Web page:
Diabetes has become a global epidemic and public health burden. Almost 463 million people had diabetes worldwide in 2019, which is projected to increase to 700 million by 2045.
- Type 1 diabetes (T1D) can develop at any age, but most frequently in adolescents and children. Here, the pancreas loses the cells that make insulin, the glucose regulating biomolecule.
- Around 95% of cases are type 2 diabetes (T2D), occurring more frequently in adults, where the body develops resistance to insulin and can no longer regulate glucose. Unfortunately, controlling blood glucose does not stop T2D progression.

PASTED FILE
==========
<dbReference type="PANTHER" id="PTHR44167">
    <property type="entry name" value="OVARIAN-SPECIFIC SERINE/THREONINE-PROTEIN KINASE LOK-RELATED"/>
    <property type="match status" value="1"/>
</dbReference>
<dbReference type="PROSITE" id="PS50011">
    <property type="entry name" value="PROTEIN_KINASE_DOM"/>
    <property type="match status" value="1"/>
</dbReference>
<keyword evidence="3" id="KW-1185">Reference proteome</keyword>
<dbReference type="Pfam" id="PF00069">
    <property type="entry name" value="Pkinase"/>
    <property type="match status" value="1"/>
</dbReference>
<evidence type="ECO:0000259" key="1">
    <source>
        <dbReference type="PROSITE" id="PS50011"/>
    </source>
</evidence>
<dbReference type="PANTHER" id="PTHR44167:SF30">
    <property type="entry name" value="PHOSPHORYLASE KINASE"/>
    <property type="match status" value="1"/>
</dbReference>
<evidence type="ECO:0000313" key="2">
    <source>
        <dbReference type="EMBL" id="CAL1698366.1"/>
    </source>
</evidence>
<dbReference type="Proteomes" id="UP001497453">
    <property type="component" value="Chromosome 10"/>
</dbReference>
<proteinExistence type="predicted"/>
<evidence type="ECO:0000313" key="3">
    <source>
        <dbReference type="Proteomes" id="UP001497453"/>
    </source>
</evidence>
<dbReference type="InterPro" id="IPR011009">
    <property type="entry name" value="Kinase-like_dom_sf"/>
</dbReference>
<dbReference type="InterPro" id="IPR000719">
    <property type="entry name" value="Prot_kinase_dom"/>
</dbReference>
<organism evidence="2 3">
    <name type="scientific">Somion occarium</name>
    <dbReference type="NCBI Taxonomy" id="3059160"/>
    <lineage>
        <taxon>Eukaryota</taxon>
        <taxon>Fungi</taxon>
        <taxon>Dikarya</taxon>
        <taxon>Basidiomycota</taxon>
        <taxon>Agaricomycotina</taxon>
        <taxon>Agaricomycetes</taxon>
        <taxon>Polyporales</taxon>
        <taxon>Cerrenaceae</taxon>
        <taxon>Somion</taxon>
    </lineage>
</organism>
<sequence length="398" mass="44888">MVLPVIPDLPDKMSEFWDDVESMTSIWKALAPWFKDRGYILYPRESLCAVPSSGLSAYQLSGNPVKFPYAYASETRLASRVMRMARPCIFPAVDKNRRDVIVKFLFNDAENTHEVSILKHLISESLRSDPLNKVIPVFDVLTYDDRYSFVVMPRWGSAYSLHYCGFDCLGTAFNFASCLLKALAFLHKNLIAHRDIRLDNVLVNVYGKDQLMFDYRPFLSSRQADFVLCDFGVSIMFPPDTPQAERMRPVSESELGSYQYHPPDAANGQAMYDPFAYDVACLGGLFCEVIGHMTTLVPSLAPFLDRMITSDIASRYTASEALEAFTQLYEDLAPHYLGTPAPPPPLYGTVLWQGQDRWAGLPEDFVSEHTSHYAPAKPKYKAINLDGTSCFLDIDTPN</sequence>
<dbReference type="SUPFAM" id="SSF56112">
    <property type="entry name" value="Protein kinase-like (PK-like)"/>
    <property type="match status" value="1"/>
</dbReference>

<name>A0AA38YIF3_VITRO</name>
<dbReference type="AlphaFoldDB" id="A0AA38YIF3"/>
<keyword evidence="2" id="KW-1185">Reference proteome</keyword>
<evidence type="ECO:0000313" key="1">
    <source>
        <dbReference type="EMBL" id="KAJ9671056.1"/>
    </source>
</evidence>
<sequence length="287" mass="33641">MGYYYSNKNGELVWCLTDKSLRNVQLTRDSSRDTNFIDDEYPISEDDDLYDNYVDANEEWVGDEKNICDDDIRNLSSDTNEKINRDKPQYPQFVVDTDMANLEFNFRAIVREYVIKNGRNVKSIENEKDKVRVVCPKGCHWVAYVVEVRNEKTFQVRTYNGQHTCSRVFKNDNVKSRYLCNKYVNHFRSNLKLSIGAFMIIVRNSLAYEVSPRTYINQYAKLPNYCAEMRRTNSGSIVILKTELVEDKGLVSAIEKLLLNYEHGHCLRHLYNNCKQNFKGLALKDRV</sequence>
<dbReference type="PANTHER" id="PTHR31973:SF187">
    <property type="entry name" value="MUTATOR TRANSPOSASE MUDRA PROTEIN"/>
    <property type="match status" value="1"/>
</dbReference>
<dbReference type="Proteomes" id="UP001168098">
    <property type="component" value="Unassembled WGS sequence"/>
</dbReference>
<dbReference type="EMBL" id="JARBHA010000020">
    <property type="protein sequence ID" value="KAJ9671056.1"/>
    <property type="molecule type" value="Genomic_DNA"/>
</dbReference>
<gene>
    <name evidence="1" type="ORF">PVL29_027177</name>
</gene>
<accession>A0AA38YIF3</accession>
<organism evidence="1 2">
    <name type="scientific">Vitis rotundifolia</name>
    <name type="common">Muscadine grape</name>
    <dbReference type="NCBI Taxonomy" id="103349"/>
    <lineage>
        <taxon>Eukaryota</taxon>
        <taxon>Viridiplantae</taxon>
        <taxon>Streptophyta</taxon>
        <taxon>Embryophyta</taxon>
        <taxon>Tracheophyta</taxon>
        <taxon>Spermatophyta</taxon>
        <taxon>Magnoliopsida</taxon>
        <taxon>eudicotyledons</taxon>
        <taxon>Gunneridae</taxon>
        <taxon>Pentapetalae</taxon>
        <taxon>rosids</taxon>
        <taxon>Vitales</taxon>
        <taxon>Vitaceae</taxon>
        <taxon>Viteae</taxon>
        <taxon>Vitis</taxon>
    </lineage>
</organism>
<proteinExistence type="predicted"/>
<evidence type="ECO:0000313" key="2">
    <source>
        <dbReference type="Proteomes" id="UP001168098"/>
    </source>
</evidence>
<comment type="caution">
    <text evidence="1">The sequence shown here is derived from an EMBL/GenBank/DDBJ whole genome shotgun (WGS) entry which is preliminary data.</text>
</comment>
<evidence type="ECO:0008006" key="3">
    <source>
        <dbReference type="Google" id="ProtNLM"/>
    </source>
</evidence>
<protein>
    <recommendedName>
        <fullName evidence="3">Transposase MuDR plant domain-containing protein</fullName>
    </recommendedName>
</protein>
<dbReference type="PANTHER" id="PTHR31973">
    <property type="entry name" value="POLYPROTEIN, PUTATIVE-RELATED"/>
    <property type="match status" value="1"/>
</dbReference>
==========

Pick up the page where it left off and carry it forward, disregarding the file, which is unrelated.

- Complications of diabetes include nerve, eye, kidney, and cardiovascular damage. These can eventually lead to significant disability and possibly death.
- Our focus is nerve damage—to peripheral nerves in the arms and legs, which leads to neuropathy, or damage to the brain, leading to cognitive decline.